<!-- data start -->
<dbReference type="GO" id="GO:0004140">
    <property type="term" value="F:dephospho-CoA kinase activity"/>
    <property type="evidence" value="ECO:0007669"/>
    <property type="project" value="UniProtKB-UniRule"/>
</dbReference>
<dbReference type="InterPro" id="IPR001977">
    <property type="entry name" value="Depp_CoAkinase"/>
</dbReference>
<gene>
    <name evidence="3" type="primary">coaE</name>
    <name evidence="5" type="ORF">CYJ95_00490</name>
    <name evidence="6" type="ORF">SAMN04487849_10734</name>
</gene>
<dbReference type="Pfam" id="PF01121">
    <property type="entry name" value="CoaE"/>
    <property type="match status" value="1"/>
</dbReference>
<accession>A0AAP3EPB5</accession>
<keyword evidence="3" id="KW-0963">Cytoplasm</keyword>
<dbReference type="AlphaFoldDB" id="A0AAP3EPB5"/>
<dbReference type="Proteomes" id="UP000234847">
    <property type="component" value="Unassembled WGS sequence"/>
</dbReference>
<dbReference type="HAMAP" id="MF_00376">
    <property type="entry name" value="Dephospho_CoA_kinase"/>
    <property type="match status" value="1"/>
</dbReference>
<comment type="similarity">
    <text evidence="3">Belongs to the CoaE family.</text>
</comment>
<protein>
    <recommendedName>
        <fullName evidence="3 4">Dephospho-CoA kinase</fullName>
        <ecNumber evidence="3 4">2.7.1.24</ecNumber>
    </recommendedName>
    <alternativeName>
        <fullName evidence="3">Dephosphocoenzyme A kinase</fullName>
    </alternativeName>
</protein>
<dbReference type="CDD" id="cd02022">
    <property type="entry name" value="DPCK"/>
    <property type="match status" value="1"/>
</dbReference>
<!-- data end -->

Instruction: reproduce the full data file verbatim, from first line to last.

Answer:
<dbReference type="GO" id="GO:0004140">
    <property type="term" value="F:dephospho-CoA kinase activity"/>
    <property type="evidence" value="ECO:0007669"/>
    <property type="project" value="UniProtKB-UniRule"/>
</dbReference>
<dbReference type="InterPro" id="IPR001977">
    <property type="entry name" value="Depp_CoAkinase"/>
</dbReference>
<gene>
    <name evidence="3" type="primary">coaE</name>
    <name evidence="5" type="ORF">CYJ95_00490</name>
    <name evidence="6" type="ORF">SAMN04487849_10734</name>
</gene>
<dbReference type="Pfam" id="PF01121">
    <property type="entry name" value="CoaE"/>
    <property type="match status" value="1"/>
</dbReference>
<accession>A0AAP3EPB5</accession>
<keyword evidence="3" id="KW-0963">Cytoplasm</keyword>
<dbReference type="AlphaFoldDB" id="A0AAP3EPB5"/>
<dbReference type="Proteomes" id="UP000234847">
    <property type="component" value="Unassembled WGS sequence"/>
</dbReference>
<dbReference type="HAMAP" id="MF_00376">
    <property type="entry name" value="Dephospho_CoA_kinase"/>
    <property type="match status" value="1"/>
</dbReference>
<comment type="similarity">
    <text evidence="3">Belongs to the CoaE family.</text>
</comment>
<protein>
    <recommendedName>
        <fullName evidence="3 4">Dephospho-CoA kinase</fullName>
        <ecNumber evidence="3 4">2.7.1.24</ecNumber>
    </recommendedName>
    <alternativeName>
        <fullName evidence="3">Dephosphocoenzyme A kinase</fullName>
    </alternativeName>
</protein>
<dbReference type="CDD" id="cd02022">
    <property type="entry name" value="DPCK"/>
    <property type="match status" value="1"/>
</dbReference>